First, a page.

Wetlands provide a host of ecosystem services for local communities and are often considered "jewels" by the people who rely on and treasure them. Sometimes the value of these ecosystems transcends national boundaries, and many of these "jewels" have been recognized as Wetlands of International Importance (or Ramsar sites) under the Convention on Wetlands of International Importance Especially as Waterfowl Habitat (often referred to as the Convention on Wetlands or the Ramsar Convention). As of December 2008, 158 countries were Parties to the Ramsar Convention, including forty-seven African nations that collectively had designated more than 280 wetlands as Ramsar sites for a total area of more than seventy million hectares.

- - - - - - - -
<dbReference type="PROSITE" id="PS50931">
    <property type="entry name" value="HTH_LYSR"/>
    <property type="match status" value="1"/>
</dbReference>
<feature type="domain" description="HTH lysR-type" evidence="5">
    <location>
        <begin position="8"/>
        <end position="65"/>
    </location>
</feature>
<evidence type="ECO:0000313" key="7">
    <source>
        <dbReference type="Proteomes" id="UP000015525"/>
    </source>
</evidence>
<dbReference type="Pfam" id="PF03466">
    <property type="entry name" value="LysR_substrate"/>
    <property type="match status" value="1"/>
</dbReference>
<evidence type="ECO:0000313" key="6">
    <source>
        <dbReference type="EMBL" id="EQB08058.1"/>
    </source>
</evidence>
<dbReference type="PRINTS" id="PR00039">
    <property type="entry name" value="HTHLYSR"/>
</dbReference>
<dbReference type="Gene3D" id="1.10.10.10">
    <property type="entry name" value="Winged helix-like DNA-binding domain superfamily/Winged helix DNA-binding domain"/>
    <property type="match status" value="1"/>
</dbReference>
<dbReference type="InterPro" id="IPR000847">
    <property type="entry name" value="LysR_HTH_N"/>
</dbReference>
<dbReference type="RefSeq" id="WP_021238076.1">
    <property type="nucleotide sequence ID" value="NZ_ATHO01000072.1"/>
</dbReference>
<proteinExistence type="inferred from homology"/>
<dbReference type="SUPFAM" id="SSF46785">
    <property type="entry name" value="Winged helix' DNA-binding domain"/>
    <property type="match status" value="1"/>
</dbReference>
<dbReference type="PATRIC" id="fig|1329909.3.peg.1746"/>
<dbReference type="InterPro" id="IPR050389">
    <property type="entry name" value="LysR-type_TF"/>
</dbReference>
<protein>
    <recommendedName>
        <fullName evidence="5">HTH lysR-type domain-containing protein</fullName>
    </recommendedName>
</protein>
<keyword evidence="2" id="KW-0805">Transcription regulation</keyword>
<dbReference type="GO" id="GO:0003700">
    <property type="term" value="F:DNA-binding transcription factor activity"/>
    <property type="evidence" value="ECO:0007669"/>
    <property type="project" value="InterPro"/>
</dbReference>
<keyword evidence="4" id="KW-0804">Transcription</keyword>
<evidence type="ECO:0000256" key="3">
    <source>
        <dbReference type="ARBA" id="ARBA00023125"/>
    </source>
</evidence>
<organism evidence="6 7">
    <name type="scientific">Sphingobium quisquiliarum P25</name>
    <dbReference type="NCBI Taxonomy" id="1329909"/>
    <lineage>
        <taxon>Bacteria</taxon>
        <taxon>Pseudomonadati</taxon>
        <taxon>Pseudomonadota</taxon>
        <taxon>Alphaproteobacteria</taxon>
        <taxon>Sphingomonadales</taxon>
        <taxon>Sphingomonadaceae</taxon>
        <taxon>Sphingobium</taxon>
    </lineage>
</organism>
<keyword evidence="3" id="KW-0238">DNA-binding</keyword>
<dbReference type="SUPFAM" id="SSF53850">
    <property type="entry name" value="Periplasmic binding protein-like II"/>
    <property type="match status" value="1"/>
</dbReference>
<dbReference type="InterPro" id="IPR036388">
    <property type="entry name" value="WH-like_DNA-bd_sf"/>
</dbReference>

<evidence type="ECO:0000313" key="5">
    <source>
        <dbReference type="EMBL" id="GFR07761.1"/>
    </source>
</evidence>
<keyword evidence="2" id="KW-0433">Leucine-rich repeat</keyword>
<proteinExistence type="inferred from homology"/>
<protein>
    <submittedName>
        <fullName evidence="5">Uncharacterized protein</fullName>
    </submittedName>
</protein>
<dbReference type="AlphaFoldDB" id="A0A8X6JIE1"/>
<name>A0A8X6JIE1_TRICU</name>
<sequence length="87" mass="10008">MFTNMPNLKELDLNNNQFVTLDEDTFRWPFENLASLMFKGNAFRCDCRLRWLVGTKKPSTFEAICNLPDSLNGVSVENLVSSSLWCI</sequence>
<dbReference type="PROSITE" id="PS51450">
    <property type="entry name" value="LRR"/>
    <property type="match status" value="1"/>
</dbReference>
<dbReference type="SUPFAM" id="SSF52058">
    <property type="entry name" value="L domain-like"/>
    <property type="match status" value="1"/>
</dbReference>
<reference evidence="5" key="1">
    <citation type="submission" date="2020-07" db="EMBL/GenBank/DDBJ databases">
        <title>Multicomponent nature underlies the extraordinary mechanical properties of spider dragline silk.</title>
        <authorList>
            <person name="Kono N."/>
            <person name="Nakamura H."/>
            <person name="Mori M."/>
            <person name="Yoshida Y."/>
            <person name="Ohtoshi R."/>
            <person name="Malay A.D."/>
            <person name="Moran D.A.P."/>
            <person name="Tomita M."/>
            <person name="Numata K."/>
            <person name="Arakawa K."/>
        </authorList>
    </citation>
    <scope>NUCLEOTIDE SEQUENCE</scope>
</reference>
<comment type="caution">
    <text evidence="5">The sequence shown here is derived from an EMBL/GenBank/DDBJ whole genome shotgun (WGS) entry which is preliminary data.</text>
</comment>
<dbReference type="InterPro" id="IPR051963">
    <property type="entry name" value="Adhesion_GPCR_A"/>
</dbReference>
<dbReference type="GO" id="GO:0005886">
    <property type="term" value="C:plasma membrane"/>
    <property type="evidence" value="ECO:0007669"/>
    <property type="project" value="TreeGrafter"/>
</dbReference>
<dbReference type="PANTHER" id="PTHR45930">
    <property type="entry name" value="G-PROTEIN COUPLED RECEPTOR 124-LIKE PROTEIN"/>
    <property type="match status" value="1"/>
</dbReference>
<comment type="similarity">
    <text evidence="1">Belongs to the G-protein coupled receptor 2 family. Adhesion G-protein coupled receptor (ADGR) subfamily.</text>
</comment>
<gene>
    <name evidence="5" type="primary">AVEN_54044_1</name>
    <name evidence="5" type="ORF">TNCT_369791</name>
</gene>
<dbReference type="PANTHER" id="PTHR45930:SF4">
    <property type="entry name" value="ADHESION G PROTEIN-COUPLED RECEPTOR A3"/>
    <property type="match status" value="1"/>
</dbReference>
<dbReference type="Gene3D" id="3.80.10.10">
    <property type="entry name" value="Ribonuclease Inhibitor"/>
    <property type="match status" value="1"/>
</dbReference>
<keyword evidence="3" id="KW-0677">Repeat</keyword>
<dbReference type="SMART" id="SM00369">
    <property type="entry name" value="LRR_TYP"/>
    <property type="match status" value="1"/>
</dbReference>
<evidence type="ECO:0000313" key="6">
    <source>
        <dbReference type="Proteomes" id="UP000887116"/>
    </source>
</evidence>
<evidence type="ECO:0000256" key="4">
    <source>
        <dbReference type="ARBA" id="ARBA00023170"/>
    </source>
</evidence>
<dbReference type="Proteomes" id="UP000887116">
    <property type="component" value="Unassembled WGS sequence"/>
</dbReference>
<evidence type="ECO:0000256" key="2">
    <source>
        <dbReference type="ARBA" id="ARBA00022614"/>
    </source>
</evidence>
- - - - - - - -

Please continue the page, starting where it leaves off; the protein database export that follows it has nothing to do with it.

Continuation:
Employing a cooperative, nonregulatory means of wetland protection, the Ramsar Convention provides support for conservation and wise use of wetlands throughout the world. For example, although joining the Ramsar Convention obliges each Party to designate at least one wetland site for inclusion in the List of Wetlands of International Importance, the majority of Ramsar designations are entirely voluntary. Thus, a Party may designate one Ramsar site or many.
But what is the value of such designation? Until recently, there has been little systematic study of the effects of Ramsar designation. In 2007, two of us wrote an article for The Environmental Law Reporter exploring whether, in light of the mosaic of wetland laws in the United States, Ramsar designation provides any additional benefits. After surveying the ...
- R. C. GARDNER, K. D. CONNOLLY and A. BAMBA
- Georgetown International Environmental Law Review
- Date / journal vol no.
- 2009 / Vol XXI, Issue 2